Question. Behind his intrenchments?

Answer. Yes, sir; it went so far that his order was written by his assistant adjutant-general, Colonel Porter. It was very much against the wishes of Colonel Porter, and he asked General Patterson if he would send for Colonel Abercrombie and Colonel Thomas, and consult them on the movement. General Patterson replied: “ No, sir; for I know they will attempt to dissuade me from it, and I have made up my mind to fight Johnston under all circumstances.” [167] That was the day before we left Bunker Hill. Then Colonel Porter asked to have Colonel Abercrombie and Colonel Thomas sent for and consulted as to the best manner to carry out his wishes. He consented, and they came, and after half an hour they dissuaded him from it.

With his intentions thus changed, Patterson late that night ordered a retrograde movement; and the next day, July 17th, his army marched to Charlestown-nominally as a flank movement, but practically in retreat, since it about doubled the distance between himself and the enemy. It adds neither excuse nor credit to himself or his advising subordinates that, as a partial justification, they had gulped down an absurd rumor about the enemy being forty thousand strong, without taking any efficient means to ascertain its correctness. And so lifeless and inefficient had the whole army become under such influences and management, that not till July 20th did Patterson learn the humiliating fact that he had wrecked the fair military reputation of a lifetime by permitting the enemy to escape through utterly inexcusable lack of energy and want of judgment. And if that reflection could be still further embittered, it was done by the early realization that his stupendous blunder had lost to the Union cause the first important battle of the war.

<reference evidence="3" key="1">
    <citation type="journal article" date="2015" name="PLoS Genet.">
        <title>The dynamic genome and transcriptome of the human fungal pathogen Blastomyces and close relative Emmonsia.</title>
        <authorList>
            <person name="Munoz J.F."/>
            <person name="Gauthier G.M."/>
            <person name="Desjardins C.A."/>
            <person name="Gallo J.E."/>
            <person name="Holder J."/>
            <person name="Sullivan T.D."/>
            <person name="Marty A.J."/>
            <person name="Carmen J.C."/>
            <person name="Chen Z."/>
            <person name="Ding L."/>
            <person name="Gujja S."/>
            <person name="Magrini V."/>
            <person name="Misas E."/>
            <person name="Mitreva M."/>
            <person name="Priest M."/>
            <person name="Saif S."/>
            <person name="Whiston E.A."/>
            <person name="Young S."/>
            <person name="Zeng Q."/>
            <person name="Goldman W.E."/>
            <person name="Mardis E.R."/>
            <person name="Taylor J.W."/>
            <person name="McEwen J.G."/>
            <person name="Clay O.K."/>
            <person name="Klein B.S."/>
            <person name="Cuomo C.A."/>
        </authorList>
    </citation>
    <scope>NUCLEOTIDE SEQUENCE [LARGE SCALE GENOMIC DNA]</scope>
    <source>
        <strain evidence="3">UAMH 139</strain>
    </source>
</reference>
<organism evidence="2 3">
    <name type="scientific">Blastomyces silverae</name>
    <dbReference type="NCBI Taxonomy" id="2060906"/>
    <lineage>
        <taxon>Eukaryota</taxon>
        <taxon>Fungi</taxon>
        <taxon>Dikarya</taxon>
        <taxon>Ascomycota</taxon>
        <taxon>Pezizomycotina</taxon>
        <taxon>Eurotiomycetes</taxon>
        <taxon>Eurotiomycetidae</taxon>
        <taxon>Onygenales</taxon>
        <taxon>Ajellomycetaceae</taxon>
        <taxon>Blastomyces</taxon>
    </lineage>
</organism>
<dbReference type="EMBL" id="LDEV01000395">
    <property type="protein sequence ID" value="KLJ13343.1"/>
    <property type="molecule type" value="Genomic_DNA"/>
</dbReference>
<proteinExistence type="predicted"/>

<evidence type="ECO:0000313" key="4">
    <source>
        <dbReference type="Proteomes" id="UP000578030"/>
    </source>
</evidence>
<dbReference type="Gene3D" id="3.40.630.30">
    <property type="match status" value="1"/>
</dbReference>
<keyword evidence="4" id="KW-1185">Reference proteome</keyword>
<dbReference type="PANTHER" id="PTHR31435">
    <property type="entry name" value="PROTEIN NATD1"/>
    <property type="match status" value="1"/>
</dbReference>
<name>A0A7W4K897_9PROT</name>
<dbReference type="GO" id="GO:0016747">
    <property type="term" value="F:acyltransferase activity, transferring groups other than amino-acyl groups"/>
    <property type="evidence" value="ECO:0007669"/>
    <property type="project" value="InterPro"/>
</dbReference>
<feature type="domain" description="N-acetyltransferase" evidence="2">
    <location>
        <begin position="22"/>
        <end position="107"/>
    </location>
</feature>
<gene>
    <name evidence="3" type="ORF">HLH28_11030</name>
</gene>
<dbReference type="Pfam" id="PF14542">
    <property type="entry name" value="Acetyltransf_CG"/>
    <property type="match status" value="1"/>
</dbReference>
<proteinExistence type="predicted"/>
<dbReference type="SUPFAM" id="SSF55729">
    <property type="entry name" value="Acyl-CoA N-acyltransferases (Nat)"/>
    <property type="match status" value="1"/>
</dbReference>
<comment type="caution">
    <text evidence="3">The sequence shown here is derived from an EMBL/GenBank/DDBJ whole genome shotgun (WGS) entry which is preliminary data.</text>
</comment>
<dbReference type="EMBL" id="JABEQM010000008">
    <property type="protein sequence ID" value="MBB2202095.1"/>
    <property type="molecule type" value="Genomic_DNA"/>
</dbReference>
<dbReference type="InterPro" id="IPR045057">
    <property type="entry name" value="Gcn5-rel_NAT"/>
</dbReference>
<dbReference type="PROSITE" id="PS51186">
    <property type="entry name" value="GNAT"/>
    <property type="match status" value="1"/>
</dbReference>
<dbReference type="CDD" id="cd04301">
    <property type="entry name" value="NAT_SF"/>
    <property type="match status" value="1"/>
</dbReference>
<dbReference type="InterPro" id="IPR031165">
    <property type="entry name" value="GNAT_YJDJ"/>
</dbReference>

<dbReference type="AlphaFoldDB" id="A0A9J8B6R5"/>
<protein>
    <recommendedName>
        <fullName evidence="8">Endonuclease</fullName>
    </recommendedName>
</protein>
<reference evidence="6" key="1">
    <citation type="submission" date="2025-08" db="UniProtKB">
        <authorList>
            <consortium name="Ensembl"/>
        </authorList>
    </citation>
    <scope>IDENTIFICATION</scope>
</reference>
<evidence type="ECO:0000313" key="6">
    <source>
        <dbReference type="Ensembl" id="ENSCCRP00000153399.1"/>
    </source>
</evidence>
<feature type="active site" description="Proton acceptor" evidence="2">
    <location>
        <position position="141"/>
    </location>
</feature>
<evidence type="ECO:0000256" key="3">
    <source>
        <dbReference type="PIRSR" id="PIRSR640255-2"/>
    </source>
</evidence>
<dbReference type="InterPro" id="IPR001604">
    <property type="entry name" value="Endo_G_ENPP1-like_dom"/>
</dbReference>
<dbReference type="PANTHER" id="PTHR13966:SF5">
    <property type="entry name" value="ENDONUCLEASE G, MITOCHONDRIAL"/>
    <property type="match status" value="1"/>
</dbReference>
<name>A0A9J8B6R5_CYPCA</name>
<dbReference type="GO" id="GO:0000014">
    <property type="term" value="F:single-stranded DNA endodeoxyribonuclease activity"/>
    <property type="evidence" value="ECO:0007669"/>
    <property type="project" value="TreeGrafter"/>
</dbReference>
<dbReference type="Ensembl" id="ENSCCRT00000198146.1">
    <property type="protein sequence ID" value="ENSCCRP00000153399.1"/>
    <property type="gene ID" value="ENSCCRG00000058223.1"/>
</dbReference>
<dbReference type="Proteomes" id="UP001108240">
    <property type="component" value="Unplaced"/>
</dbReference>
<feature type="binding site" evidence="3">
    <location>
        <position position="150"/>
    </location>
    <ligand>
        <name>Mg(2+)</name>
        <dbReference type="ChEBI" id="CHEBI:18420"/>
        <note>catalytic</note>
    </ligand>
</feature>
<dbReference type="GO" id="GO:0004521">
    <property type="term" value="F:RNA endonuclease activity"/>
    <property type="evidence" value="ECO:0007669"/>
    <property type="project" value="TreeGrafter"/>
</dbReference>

Johnston was at Winchester, in daily anticipation of Patterson's attack, when, a little after midnight of July 17th, he received orders from the Confederate authorities to go at once to the help of Beauregard. Just twenty-four hours had elapsed since Patterson's order to retreat, and the Union army was already at Charlestown. By nine o'clock on the morning of July 18th, Johnston's scouts brought him reports indicating clearly the actual situation. At noon of that day he had his whole effective force of nine thousand men on the march; at nightfall his advance passed through Ashby's [168] Gap of the Blue Ridge; by eight o'clock on the 19th it was at Piedmont, the nearest station of the Manassas Gap Railroad, and embarking here in cars, seven regiments were in Beauregard's camp, at Manassas, that afternoon. Johnston himself, with another detachment, arrived at Manassas at noon of Saturday, July 20th; and most of the remainder of his force reached the battle-field of Bull Run in the nick of time to take a decisive part in that famous conflict, about three o'clock on Sunday, July 21st. It was these nine thousand men of Johnston's army which not merely decided, but principally fought the battle. Patterson could and ought either to have defeated or held them at Winchester. Only a little more than a month had elapsed since he had written to the Secretary of War, “Give me the means of success. You have the means; place them at my disposal, and shoot me if I do not use them to advantage.” He would have fared ill under a literal enforcement of his own offer.